Tick saliva protein Evasin-3 modulates chemotaxis by disrupting CXCL8 interactions with glycosaminoglycans and CXCR2Chemokines are a group of chemotaxis proteins that regulate cell trafficking and play important roles in immune responses and inflammation. Ticks are blood-sucking parasites that secrete numerous immune-modulatory agents in their saliva to evade host immune responses. Evasin-3 is a small salivary protein that belongs to a class of chemokine-binding proteins isolated from the brown dog tick, Rhipicephalus sanguineus. Evasin-3 has been shown to have a high affinity for chemokines CXCL1 and CXCL8 and to diminish inflammation in mice.
A knottin scaffold directs the CXC-chemokine–binding specificity of tick evasinsTick evasins (EVAs) bind either CC- or CXC-chemokines by a poorly understood promiscuous or “one-to-many” mechanism to neutralize inflammation. Because EVAs potently inhibit inflammation in many preclinical models, highlighting their potential as biological therapeutics for inflammatory diseases, we sought to further unravel the CXC-chemokine–EVA interactions. Using yeast surface display, we identified and characterized 27 novel CXC-chemokine–binding evasins homologous to EVA3 and defined two functional classes.
Crystal Structure of Human Leukocyte Cell-derived Chemotaxin 2 (LECT2) Reveals a Mechanistic Basis of Functional Evolution in a Mammalian Protein with an M23 Metalloendopeptidase FoldHuman leukocyte cell-derived chemotaxin 2 (LECT2), which is predominantly expressed in the liver, is a multifunctional protein. LECT2 is becoming a potential therapeutic target for several diseases of worldwide concern such as rheumatoid arthritis, hepatocellular carcinoma, and obesity. Here, we present the crystal structure of LECT2, the first mammalian protein whose structure contains an M23 metalloendopeptidase fold. The LECT2 structure adopts a conserved Zn(II) coordination configuration but lacks a proposed catalytic histidine residue, and its potential substrate-binding groove is blocked in the vicinity of the Zn(II)-binding site by an additional intrachain loop at the N terminus.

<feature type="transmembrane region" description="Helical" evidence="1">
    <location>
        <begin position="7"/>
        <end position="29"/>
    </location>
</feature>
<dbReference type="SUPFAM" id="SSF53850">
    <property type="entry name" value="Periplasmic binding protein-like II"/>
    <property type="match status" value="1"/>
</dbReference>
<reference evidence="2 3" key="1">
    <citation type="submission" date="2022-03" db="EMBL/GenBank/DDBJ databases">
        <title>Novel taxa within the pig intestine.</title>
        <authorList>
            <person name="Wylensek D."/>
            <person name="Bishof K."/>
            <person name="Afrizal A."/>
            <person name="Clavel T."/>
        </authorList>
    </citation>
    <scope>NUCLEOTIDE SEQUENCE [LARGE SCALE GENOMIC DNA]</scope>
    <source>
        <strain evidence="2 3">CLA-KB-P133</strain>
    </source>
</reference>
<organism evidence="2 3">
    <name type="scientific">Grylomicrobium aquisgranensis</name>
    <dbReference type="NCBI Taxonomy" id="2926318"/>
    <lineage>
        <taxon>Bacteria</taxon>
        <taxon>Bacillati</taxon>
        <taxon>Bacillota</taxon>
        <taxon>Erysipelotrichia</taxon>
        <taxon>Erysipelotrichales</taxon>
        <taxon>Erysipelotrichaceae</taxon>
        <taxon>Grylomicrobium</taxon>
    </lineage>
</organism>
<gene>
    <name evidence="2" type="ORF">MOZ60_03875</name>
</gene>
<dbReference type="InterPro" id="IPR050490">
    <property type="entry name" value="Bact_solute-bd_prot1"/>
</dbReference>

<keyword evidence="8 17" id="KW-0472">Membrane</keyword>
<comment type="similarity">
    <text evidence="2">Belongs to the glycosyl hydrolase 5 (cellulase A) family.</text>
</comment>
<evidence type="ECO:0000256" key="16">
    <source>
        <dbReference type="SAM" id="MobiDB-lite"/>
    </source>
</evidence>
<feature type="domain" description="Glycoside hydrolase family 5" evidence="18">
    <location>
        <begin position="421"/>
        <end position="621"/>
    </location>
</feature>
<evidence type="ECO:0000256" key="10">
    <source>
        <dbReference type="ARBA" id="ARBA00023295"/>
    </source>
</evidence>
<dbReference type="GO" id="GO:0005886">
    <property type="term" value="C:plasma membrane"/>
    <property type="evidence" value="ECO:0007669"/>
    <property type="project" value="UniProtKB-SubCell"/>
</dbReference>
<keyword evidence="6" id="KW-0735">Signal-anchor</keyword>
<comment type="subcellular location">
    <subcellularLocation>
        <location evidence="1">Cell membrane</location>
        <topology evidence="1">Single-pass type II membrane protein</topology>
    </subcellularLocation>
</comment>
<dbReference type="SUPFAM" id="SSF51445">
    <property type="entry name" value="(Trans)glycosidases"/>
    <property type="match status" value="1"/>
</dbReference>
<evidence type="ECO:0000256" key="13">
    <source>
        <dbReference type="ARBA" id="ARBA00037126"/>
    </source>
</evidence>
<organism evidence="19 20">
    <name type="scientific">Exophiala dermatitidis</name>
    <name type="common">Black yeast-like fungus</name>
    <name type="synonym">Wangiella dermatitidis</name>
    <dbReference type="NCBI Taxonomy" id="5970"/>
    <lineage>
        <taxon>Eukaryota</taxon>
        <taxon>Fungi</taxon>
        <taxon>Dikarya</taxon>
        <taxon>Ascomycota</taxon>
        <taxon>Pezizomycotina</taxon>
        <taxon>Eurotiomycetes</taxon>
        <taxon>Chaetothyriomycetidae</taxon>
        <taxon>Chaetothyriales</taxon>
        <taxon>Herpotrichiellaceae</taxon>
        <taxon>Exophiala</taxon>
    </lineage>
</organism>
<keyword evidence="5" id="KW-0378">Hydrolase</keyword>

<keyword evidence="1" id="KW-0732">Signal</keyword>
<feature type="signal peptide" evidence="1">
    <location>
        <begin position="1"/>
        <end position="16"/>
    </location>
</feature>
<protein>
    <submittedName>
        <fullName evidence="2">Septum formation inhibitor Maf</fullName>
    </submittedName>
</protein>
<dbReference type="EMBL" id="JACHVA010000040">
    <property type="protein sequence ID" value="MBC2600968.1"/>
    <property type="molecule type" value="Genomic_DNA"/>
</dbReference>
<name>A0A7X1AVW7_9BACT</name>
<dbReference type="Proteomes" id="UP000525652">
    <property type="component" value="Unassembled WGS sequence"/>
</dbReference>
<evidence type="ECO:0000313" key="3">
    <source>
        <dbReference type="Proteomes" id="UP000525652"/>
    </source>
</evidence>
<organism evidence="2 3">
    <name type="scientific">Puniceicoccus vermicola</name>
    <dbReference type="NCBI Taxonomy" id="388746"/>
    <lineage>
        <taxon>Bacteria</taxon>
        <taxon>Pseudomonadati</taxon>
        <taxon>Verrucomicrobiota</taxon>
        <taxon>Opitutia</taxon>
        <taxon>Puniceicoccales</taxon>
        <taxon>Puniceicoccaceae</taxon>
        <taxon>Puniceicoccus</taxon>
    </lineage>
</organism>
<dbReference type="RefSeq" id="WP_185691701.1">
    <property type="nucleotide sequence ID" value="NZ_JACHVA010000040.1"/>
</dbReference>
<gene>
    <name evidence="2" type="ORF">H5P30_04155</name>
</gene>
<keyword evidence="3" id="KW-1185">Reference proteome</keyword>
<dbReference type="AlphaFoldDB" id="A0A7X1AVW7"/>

Macrophage Migration Inhibitory Factor-CXCR4 Receptor InteractionsAn emerging number of non-chemokine mediators are found to bind to classical chemokine receptors and to elicit critical biological responses. Macrophage migration inhibitory factor (MIF) is an inflammatory cytokine that exhibits chemokine-like activities through non-cognate interactions with the chemokine receptors CXCR2 and CXCR4, in addition to activating the type II receptor CD74. Activation of the MIF-CXCR2 and -CXCR4 axes promotes leukocyte recruitment, mediating the exacerbating role of MIF in atherosclerosis and contributing to the wealth of other MIF biological activities.
The Anti-inflammatory Protein TSG-6 Regulates Chemokine Function by Inhibiting Chemokine/Glycosaminoglycan InteractionsTNF-stimulated gene-6 (TSG-6) is a multifunctional protein secreted in response to pro-inflammatory stimuli by a wide range of cells, including neutrophils, monocytes, and endothelial cells. It has been shown to mediate anti-inflammatory and protective effects when administered in disease models, in part, by reducing neutrophil infiltration. Human TSG-6 inhibits neutrophil migration by binding CXCL8 through its Link module (Link_TSG6) and interfering with the presentation of CXCL8 on cell-surface glycosaminoglycans (GAGs), an interaction that is vital for the function of many chemokines.
A Combination of Structural and Empirical Analyses Delineates the Key Contacts Mediating Stability and Affinity Increases in an Optimized Biotherapeutic Single-chain Fv (scFv)Antibody v-domains in scFv format often suffer from aggregation and stability issues that restrict formulation.